Publication details [#10901]


The European Union’s democratic character implies, among other things, that everyone in the EU has the right to speak in his/her own national language and be understood by the speakers of the rest of the languages of the member-states. The existence of this multilingual way of working could lead one to wonder how it really works in practice. Is the EU a garden of Eden or a Tower of Babel? Why is multilingualism in the EU important? What is the status of lesser-used languages like Greek and Finnish, and even local varieties like Catalan and Gaelic? At the heart of multilingualism we find translation, an activity that is complex in itself but that becomes even more complex in the context of the EU. How does this multilingual and multicultural environment affect translation? What are the implications for the languages involved? Are all the languages equally affected or do the vehicular languages affect the lesser-used languages more?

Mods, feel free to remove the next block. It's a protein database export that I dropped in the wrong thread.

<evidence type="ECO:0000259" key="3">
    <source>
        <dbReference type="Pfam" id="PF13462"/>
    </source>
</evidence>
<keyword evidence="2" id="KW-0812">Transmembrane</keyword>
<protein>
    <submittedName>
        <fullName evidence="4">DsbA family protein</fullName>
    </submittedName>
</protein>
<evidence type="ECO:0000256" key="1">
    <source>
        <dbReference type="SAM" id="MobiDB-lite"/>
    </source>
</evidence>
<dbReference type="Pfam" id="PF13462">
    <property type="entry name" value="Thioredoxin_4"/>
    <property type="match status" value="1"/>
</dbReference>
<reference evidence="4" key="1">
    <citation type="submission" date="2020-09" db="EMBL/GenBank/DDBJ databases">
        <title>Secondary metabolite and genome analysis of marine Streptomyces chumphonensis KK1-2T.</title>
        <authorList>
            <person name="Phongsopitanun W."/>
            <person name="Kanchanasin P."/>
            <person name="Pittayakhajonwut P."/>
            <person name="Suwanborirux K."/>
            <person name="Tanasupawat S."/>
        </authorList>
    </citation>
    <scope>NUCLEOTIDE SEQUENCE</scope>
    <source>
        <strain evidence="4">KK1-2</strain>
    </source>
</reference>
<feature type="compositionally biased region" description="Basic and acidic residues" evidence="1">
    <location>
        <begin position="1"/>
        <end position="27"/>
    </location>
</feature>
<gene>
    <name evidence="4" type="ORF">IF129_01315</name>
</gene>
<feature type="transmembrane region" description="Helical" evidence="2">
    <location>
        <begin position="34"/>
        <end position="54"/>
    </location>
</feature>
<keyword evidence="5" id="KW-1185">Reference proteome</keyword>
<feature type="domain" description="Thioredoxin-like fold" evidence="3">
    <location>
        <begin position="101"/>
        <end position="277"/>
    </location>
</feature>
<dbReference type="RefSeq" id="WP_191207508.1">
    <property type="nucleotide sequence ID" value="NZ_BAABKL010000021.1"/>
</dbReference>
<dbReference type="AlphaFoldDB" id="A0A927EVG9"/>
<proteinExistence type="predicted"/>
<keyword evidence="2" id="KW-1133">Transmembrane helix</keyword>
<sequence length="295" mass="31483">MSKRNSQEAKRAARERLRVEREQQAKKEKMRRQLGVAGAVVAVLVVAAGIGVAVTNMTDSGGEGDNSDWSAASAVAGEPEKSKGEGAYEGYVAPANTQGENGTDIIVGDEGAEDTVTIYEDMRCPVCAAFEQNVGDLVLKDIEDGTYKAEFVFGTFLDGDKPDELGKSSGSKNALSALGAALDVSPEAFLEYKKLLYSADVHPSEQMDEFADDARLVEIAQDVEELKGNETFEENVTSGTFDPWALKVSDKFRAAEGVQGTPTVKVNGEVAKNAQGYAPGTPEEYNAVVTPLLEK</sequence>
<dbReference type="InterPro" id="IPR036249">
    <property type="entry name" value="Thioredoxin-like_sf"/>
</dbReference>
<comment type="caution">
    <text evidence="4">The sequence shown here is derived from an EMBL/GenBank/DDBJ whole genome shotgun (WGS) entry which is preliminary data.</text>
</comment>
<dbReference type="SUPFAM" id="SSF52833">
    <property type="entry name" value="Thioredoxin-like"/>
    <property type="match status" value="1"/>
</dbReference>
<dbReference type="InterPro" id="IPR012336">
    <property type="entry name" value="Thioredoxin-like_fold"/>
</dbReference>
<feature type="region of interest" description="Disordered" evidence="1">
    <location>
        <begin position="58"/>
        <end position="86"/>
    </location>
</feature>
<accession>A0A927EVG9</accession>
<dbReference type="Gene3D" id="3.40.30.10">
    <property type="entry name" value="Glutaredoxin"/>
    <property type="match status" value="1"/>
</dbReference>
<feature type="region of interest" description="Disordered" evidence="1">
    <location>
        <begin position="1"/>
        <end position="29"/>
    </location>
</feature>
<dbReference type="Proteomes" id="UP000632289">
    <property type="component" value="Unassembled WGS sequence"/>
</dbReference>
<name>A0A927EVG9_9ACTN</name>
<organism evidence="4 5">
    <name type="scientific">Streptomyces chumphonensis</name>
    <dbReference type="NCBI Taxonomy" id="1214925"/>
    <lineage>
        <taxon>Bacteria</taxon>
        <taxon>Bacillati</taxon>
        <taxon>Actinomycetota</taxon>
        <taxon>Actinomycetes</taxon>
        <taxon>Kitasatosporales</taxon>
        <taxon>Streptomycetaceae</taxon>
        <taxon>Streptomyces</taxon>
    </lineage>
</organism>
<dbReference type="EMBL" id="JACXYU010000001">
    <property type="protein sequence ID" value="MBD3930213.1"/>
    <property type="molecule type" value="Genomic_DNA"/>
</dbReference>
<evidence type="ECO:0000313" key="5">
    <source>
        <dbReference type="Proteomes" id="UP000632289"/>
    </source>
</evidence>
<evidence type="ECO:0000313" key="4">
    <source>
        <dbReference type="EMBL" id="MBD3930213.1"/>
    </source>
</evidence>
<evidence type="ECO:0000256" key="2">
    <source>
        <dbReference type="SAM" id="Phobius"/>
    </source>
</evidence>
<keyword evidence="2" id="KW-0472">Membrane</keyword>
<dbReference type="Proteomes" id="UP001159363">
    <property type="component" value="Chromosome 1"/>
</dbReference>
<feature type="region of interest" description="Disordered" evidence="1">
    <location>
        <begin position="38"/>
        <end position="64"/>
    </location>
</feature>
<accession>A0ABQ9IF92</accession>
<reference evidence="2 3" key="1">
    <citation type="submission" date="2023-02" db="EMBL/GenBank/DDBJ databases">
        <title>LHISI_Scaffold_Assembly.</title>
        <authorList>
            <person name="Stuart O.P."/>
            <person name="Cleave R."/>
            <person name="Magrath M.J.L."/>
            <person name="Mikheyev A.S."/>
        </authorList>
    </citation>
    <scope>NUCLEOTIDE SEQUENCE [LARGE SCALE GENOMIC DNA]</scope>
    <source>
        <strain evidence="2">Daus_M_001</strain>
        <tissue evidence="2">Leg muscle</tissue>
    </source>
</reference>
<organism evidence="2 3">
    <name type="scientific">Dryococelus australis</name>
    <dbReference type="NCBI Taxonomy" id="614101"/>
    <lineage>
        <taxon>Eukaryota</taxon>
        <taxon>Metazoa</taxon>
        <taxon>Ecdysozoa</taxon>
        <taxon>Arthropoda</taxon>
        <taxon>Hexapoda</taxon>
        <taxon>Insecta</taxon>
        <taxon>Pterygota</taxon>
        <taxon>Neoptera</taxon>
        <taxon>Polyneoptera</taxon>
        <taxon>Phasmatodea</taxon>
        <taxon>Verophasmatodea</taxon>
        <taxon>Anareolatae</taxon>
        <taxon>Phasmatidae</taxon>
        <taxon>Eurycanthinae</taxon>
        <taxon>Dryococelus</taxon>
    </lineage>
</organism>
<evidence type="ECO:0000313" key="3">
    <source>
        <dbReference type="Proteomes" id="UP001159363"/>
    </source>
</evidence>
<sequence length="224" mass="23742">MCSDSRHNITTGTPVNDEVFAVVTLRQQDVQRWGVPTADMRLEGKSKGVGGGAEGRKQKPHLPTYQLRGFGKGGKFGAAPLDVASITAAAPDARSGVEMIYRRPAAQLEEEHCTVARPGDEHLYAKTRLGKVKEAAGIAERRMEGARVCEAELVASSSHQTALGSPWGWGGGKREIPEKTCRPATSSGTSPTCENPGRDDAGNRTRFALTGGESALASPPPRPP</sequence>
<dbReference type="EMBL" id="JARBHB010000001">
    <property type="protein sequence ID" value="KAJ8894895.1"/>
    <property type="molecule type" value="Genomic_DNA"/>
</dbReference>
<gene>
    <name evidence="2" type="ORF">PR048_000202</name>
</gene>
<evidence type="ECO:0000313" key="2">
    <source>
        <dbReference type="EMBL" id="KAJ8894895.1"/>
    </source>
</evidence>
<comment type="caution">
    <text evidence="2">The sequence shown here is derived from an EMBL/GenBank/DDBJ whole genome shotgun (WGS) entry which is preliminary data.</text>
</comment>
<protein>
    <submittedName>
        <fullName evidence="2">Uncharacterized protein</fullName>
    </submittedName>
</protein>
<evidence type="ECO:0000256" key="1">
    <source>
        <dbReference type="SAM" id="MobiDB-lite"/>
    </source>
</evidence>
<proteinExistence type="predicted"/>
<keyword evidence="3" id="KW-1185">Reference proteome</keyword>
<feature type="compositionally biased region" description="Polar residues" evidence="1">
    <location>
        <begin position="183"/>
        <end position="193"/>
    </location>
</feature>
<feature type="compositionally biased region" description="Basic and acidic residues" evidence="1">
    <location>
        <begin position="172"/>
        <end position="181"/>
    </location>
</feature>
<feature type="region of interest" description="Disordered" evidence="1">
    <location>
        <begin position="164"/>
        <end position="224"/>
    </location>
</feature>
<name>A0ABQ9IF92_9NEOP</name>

Source : F. Note